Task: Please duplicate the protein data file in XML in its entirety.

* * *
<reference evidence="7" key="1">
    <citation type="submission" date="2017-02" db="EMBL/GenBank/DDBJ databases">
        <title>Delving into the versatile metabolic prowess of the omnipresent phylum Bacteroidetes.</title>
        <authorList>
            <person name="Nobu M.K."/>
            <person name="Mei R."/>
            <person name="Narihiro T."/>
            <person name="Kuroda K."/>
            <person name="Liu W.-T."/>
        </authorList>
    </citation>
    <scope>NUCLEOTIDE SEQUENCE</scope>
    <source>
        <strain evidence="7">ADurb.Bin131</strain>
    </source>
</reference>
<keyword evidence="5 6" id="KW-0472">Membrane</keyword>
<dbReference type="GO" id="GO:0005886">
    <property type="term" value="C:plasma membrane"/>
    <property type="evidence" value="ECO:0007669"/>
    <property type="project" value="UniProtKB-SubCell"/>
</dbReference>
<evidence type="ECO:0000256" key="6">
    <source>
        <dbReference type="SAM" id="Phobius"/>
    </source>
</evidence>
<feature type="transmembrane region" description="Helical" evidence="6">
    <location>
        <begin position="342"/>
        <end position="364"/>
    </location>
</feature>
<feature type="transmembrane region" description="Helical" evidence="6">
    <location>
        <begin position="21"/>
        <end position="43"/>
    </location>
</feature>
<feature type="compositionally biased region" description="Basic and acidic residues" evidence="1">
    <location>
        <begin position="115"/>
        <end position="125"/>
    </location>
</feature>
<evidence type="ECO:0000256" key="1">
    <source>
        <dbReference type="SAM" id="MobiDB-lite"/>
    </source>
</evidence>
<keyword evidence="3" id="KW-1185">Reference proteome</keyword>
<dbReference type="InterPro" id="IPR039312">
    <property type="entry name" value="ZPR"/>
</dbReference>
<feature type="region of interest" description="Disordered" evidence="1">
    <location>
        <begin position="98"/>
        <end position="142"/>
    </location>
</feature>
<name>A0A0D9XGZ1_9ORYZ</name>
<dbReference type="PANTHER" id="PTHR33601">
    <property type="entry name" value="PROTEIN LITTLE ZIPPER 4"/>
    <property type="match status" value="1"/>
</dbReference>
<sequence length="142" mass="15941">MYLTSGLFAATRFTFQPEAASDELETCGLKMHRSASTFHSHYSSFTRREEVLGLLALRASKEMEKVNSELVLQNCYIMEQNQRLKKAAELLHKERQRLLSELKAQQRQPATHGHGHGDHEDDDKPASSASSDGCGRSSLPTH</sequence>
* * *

<reference evidence="7" key="1">
    <citation type="submission" date="2017-02" db="EMBL/GenBank/DDBJ databases">
        <title>Delving into the versatile metabolic prowess of the omnipresent phylum Bacteroidetes.</title>
        <authorList>
            <person name="Nobu M.K."/>
            <person name="Mei R."/>
            <person name="Narihiro T."/>
            <person name="Kuroda K."/>
            <person name="Liu W.-T."/>
        </authorList>
    </citation>
    <scope>NUCLEOTIDE SEQUENCE</scope>
    <source>
        <strain evidence="7">ADurb.Bin131</strain>
    </source>
</reference>
<keyword evidence="5 6" id="KW-0472">Membrane</keyword>
<dbReference type="GO" id="GO:0005886">
    <property type="term" value="C:plasma membrane"/>
    <property type="evidence" value="ECO:0007669"/>
    <property type="project" value="UniProtKB-SubCell"/>
</dbReference>
<evidence type="ECO:0000256" key="6">
    <source>
        <dbReference type="SAM" id="Phobius"/>
    </source>
</evidence>
<feature type="transmembrane region" description="Helical" evidence="6">
    <location>
        <begin position="342"/>
        <end position="364"/>
    </location>
</feature>
<feature type="transmembrane region" description="Helical" evidence="6">
    <location>
        <begin position="21"/>
        <end position="43"/>
    </location>
</feature>
<feature type="compositionally biased region" description="Basic and acidic residues" evidence="1">
    <location>
        <begin position="115"/>
        <end position="125"/>
    </location>
</feature>
<evidence type="ECO:0000256" key="1">
    <source>
        <dbReference type="SAM" id="MobiDB-lite"/>
    </source>
</evidence>
<keyword evidence="3" id="KW-1185">Reference proteome</keyword>
<dbReference type="InterPro" id="IPR039312">
    <property type="entry name" value="ZPR"/>
</dbReference>
<feature type="region of interest" description="Disordered" evidence="1">
    <location>
        <begin position="98"/>
        <end position="142"/>
    </location>
</feature>
<name>A0A0D9XGZ1_9ORYZ</name>
<dbReference type="PANTHER" id="PTHR33601">
    <property type="entry name" value="PROTEIN LITTLE ZIPPER 4"/>
    <property type="match status" value="1"/>
</dbReference>
<sequence length="142" mass="15941">MYLTSGLFAATRFTFQPEAASDELETCGLKMHRSASTFHSHYSSFTRREEVLGLLALRASKEMEKVNSELVLQNCYIMEQNQRLKKAAELLHKERQRLLSELKAQQRQPATHGHGHGDHEDDDKPASSASSDGCGRSSLPTH</sequence>